As the New Bedford City Council finalizes its budget for FY22, it has heard the proposed budgets of every department in the city. Earlier this month, the council heard from the school department, represented in the hearing by Superintendent Thomas Anderson and Assistant Superintendent of Finance and Operations Andrew O'Leary. They proposed a balanced budget of approximately $192 million.

The budget figures of FY21 and FY22 have shown a significant increase from years past because they have added health insurance as a school department cost rather than a city cost. O'Leary explained that doing so allows for the school committee to use the healthcare savings the school department is accruing and make adjustments to the budget during the fiscal year.

During the presentation, however, O'Leary made a shocking revelation to the city council. The Student Opportunity Act, milestone legislation passed on Beacon Hill in 2019 to help address inequality in school funding, has left New Bedford students in the cold. This is due to a formulaic error that the act uses to calculate the number of students living in poverty.

Due to the formulaic error, the Department of Elementary and Secondary Education (DESE) is using the NBPS's lunch forms from FY2016. Essentially, the state is using dated numbers and metrics to make guesses on the level of economic need for New Bedford students. O'Leary breaks it down at the 40:23 mark of the city council meeting.

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By NBPS's calculation, the Student Opportunity Act's formulaic error is costing New Bedford students between $3 million and $5 million per year in critically needed state education funding. This aid deprivation is particularly egregious when considering the fact that gateway cities like New Bedford are the very communities this act is supposed to help.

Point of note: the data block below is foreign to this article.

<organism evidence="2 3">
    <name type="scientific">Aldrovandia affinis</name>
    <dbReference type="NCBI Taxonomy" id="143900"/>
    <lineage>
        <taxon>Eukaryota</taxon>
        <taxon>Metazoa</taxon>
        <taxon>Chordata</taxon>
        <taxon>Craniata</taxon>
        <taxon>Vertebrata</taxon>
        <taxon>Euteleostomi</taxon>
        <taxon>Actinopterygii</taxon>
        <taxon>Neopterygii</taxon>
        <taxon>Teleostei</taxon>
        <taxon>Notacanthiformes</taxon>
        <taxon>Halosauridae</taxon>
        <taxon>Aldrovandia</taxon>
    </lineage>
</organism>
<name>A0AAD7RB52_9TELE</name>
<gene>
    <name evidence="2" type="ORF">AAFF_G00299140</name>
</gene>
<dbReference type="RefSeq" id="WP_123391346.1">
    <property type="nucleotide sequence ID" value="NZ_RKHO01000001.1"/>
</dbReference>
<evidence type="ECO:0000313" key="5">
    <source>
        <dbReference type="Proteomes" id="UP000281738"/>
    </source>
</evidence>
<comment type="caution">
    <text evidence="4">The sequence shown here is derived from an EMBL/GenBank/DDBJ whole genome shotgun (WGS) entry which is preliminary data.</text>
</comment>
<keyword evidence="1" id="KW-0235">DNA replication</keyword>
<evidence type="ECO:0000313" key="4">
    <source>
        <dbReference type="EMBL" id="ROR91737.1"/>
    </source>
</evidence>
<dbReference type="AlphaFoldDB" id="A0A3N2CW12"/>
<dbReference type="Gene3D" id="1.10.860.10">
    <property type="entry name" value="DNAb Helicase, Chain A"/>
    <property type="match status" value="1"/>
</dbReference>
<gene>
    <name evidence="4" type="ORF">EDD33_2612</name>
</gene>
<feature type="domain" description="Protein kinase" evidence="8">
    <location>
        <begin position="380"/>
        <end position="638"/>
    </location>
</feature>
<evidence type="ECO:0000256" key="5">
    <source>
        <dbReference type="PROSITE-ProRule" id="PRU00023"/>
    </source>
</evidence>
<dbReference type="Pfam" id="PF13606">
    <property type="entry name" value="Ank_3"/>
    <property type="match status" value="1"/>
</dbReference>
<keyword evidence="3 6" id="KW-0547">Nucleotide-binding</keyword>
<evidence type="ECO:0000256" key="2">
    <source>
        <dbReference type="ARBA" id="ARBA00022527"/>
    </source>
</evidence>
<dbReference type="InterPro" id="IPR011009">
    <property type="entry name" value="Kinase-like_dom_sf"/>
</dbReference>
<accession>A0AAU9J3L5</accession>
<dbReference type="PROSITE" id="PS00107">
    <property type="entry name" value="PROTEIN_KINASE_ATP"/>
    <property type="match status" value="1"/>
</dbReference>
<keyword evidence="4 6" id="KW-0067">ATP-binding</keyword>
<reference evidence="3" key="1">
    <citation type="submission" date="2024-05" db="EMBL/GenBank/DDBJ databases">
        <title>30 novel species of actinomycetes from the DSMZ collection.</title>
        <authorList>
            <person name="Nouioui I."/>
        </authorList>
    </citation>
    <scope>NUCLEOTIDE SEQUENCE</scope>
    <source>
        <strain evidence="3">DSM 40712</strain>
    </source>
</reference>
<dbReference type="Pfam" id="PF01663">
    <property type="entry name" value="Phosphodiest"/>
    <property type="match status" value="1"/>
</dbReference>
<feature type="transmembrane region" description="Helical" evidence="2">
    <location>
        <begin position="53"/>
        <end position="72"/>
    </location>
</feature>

During the hearing with the city council, Superintendent Anderson displayed data showing that 42 percent of NBPS students' first language is not English, 74 percent of students are economically disadvantaged, and 84 percent of students are identified as having high needs.

Despite the funding snub from the state, New Bedford High School has recently reached a record high graduation rate. The educators of New Bedford are doing incredible work. Imagine the levels of success that can be reached once the underserved student populations of New Bedford are truly recognized on Beacon Hill.

State legislatures must move quickly and effectively to change the shortcomings of the Student Opportunity Act so that true education equity can be achieved in New Bedford and the Commonwealth.

Marcus Ferro is the host of The Marcus Ferro Show airing Saturdays on 1420 WBSM from 1 p.m. to 4 p.m. Contact him at marcusferrolaw@gmail.com. The opinions expressed in this commentary are solely those of the author.

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